A Christian School Wins a Victory over the ACLU

In early America, schoolteachers were known for their understanding of academic subjects and their moral and spiritual reputation in the community. In modern America, many public schools seek out teachers who appreciate diversity and tolerance of all types of morality and lifestyles and who embrace a global view of education. However, private schools and Christian schools in particular, are still very committed to hiring teachers on the basis of their ability to teach as well as their moral and spiritual worldview based on the Judeo-Christian principles upon which this nation was founded.

The American Civil Liberties Union (ACLU) would like to put an end to the selection process many parochial schools go through in finding suitable teachers for their institutions. If they had their way, the ACLU would cry "Discrimination!" against many schools who limit their positions to those teachers with the same moral and religious background as the students attending the school.

Such was the case in a school in Montgomery County, Maryland. The Montrose Christian School, an extension of the Montrose Baptist Church, has worked for several years to hire teachers and staff members who share the ministryís same religious beliefs and goals. However, one employee of a different faith acquired the ACLU to file a lawsuit against the church and school on the grounds that they had broken a Montgomery County code which stated that no hiring or firing could be done on the basis of that personís religious beliefs. According to the county code, all organizations were subject to this ruling, even private religious organizations and religious schools.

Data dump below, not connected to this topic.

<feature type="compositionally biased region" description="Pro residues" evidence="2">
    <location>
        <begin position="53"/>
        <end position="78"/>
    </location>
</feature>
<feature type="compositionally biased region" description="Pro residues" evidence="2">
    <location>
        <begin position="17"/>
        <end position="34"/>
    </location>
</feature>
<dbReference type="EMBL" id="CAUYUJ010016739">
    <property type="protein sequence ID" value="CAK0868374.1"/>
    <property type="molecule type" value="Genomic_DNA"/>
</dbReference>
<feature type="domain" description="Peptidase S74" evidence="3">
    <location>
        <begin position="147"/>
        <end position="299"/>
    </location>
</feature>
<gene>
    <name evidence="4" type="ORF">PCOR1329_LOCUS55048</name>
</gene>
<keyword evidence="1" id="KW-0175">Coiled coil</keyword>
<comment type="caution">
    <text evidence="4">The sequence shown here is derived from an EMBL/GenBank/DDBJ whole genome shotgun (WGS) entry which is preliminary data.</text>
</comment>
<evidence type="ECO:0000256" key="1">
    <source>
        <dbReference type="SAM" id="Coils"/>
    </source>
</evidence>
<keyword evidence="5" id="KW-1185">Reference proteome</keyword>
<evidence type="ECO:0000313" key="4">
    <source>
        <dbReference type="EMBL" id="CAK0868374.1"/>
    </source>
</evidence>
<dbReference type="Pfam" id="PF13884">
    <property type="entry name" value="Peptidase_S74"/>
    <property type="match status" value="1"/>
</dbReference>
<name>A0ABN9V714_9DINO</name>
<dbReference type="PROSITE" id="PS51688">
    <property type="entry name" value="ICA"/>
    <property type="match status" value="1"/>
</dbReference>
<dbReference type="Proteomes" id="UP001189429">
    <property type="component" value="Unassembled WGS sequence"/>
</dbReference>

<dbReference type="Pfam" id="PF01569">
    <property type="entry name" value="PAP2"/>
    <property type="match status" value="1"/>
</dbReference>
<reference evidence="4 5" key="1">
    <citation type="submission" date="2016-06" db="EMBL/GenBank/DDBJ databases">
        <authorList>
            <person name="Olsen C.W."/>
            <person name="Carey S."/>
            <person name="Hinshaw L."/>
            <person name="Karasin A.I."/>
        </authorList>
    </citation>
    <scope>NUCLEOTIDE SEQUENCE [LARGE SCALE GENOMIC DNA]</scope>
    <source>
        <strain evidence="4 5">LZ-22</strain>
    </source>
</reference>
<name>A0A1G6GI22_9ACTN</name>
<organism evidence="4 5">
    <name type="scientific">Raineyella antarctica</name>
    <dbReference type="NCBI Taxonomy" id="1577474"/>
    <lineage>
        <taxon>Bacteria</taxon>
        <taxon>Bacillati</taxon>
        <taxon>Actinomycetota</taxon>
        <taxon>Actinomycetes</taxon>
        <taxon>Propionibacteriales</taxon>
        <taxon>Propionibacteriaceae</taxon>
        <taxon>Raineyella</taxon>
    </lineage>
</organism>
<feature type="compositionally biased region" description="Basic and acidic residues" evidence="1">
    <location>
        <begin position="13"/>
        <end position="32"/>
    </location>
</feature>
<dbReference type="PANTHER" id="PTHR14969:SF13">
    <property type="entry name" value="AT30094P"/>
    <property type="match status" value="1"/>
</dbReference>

The school appealed the lawsuit in the Maryland Court of Appeals and received a unanimous ruling in their favor allowing the school to maintain its staff policy of spiritual unity. To add to this great victory, the ACLU has decided not to appeal the decision before the Supreme Court. The following statement by Craig Parshall, attorney on behalf of the school, sums up the victory cry for other religious organizations facing persecution around the nation: "This case points out, among other things, the clear need for vigilance among Christian ministries, churches, and private religious schools. When we do not aggressively defend our religious liberties, we lose them."

("Favorable Ruling for Baptist School Unchallenged by ACLU," Agape Press, July 30, 2001; "ACLU Surrenders Fight to Control Baptist School," Pacific Justice Institute Press Release, July 18, 2001)


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